The fight to bring Zimbabwean rhino poaching kingpin Dumisani Moyo to trial

In Harare Magistrates’ Court this week, Zimbabwean national Dumisani Moyo fought against extradition to Botswana, where he is wanted for smuggling rhino horns and then jumping his bail in that case.

We first heard of Moyo in November 2012, when Save the Rhino’s CEO Cathy Dean saw a news report that Moyo had been arrested in Botswana on this case. Cathy sent a link to the article to contacts in Zimbabwe, who explained that they had been watching Moyo for some time, given his contacts with known rhino poachers, then operating particularly in the Midlands and Matobo areas. He was thought to have high-level protection within Zimbabwe, having evaded arrest at least twice through bribery.

Moyo was awarded bail of pula 10,000 (c. US $960), and promptly disappeared. In 2015, after NGO agitation, his name was added to Interpol’s most-wanted list of international traffickers.

In January 2017, the Zimbabwe Parks and Wildlife Management Authority (Zimparks) issued a press release naming Dumisani Moyo as wanted in connection with poaching. He was believed to be based in Lusaka, working with a notorious Zambian gang involved in cross-border poaching of elephant and rhino.

After lurking in Zambia for a long time, where he smuggled ivory, Moyo resurfaced in Zimbabwe.  He was eventually arrested in August 2017, as his Interpol notice had to be acted upon. At the initial hearing, Prosecutor Sebastian Mutizirwa told the court that Moyo could not be granted bail given the flight risk, and Moyo was detained in custody.

In Court this week, Moyo argued that he fears the harsh treatment he would be likely to receive, should he be extradited to Botswana and found guilty. Botswana’s Environment Minister, Tshekedi Khama, has been outspoken in his condemnation of poachers, saying in an interview in 2013 that would-be poachers needed to know that they might not go home alive.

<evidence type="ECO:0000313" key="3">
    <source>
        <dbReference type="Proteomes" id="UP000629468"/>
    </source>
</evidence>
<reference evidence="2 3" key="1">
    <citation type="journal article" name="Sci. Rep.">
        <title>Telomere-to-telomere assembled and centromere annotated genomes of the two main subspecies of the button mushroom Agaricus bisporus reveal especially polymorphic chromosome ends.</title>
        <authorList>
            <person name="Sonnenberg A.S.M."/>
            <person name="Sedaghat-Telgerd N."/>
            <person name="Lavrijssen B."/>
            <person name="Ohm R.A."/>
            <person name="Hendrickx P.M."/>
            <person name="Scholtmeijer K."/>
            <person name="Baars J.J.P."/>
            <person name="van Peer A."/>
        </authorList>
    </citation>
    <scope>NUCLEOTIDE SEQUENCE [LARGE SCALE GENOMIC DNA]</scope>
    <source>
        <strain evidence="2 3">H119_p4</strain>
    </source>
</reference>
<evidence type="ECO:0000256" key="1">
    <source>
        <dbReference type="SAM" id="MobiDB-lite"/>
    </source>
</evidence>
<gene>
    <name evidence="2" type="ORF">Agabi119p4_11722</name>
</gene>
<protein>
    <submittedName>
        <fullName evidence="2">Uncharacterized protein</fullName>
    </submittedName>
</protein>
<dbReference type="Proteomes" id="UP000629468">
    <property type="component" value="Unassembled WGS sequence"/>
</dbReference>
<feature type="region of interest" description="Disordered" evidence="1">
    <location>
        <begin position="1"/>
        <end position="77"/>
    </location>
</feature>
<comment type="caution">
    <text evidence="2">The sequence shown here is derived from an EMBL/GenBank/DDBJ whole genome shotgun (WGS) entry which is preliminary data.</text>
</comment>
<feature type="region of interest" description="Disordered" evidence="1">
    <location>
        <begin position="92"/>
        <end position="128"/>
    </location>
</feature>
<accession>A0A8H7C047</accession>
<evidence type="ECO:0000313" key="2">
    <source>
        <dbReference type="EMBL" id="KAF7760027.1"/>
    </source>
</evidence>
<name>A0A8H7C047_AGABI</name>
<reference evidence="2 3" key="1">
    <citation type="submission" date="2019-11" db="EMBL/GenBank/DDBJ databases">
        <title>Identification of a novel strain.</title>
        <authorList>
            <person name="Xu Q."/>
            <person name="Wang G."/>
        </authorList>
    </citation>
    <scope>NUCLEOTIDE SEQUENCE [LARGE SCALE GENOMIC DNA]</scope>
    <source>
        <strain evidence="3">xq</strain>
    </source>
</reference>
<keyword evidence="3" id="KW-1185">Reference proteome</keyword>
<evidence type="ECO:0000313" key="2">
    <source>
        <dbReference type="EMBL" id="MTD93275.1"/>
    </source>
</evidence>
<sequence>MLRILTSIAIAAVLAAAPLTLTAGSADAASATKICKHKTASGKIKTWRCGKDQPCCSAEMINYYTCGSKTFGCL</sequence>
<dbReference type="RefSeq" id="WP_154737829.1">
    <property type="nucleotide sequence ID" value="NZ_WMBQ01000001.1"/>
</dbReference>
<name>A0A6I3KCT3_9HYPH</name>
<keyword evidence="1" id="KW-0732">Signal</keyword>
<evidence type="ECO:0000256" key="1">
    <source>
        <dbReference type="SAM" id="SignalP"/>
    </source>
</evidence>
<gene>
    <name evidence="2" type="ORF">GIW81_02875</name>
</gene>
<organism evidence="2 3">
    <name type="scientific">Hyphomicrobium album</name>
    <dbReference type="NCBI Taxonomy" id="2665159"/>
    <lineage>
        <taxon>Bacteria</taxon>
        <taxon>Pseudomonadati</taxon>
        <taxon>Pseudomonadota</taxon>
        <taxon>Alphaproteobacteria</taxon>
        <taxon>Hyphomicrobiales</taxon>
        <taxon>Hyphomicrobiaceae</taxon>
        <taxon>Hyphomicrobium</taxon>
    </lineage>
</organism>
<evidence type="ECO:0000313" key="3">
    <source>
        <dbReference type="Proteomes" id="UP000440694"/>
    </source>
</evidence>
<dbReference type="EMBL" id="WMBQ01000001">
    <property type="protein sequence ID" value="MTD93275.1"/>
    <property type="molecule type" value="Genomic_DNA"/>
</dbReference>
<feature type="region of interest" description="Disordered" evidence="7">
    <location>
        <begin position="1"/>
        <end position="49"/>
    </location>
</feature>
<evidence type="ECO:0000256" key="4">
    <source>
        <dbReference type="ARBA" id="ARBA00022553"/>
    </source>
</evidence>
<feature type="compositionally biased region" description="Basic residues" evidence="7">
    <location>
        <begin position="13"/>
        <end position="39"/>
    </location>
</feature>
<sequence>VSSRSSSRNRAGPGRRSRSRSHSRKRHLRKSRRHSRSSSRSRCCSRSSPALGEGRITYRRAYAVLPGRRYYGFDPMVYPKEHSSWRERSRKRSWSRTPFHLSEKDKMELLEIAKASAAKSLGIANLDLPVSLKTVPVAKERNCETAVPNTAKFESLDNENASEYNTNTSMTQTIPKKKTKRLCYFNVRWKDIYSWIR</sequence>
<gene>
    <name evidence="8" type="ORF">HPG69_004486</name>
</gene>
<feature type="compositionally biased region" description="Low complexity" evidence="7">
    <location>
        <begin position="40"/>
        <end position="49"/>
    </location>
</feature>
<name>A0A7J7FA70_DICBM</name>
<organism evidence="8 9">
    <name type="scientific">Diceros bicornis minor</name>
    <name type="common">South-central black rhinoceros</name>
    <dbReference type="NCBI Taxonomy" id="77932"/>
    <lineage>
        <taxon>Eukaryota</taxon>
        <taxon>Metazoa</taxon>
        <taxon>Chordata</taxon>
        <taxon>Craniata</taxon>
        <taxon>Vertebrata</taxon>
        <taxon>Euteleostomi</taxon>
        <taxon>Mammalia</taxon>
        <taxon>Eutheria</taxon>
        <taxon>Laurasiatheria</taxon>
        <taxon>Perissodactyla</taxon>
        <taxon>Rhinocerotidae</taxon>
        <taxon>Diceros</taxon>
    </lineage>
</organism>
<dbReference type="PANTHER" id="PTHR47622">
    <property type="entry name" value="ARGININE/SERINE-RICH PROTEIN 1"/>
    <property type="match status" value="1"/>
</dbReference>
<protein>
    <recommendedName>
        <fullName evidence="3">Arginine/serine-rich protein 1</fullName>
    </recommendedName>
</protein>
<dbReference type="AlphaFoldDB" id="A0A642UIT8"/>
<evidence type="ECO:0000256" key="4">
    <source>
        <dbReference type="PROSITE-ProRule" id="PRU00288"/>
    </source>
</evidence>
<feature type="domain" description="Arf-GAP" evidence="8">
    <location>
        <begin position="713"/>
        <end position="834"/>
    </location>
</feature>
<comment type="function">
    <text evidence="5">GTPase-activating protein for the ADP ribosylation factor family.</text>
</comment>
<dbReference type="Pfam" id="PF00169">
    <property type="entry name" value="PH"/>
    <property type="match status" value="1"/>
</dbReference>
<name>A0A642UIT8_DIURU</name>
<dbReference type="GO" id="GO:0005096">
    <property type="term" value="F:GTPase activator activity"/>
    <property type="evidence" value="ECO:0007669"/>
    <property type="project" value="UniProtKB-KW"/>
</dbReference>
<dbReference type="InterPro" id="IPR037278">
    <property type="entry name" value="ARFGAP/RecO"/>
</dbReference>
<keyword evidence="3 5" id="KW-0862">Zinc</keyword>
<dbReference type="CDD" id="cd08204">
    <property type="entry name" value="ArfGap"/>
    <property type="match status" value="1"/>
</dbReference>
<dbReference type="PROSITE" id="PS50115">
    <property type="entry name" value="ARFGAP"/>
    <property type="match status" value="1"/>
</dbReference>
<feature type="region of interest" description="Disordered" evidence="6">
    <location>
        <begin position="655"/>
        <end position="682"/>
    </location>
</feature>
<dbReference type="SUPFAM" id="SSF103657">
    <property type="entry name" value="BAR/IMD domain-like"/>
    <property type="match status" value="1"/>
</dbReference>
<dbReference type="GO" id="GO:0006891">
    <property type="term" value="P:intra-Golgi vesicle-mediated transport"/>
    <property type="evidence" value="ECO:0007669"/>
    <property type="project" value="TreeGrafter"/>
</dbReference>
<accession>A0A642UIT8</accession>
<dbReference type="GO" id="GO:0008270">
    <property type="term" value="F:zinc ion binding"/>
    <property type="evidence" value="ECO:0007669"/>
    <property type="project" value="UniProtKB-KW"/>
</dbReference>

Magistrate Josephine Sande ruled in favour of Interpol’s request for an extradition certificate and this extradition should therefore go ahead soon.

The integrity of Zimbabwe’s law-enforcement system is being tested once again, under the scrutiny of all those involved in tackling the illegal wildlife trade internationally.


The Herald, 20 January 2017: Zimbabwe: Zimparks Names ‘Poaching Kingpin’

Newsday, 24 October 2017: Notorious cross-border poaching kingpin fights Bots extradition

Newsday, 8 August 2017: Cross-border poacher faces extradition

6 thoughts on “The fight to bring Zimbabwean rhino poaching kingpin Dumisani Moyo to trial

  1. It saddens me that this kind of deplorable act still continues with all the money and knowledge out there in these contries that have the responsibility to watch over the world’s wildlife. The world suffers now with such a great loss and there is no fix for this. Our children will never experience the majestic beauty of these animals. Poachers are murderers and need to be treated as such. Death is the most appropriate way to handlw this. This man has no right to breathe or eat or live period.

  2. Dumisani Moyo, and all his disgusting associates, must be charged with felony of poaching/ murdering each critically endangered rhino — this should definitely sum up to being life in hard labor prison with no hope of parole. Or give him what he really deserves — pull all his teeth out without any anesthesia or pain killers and then shoot him :(((((

  3. Dumisani Moyo has no consideration for the lives of the elephants and rhinos he poaches so why should the court give any consideration to his fears of harsh treatment when extradited to Botswana?

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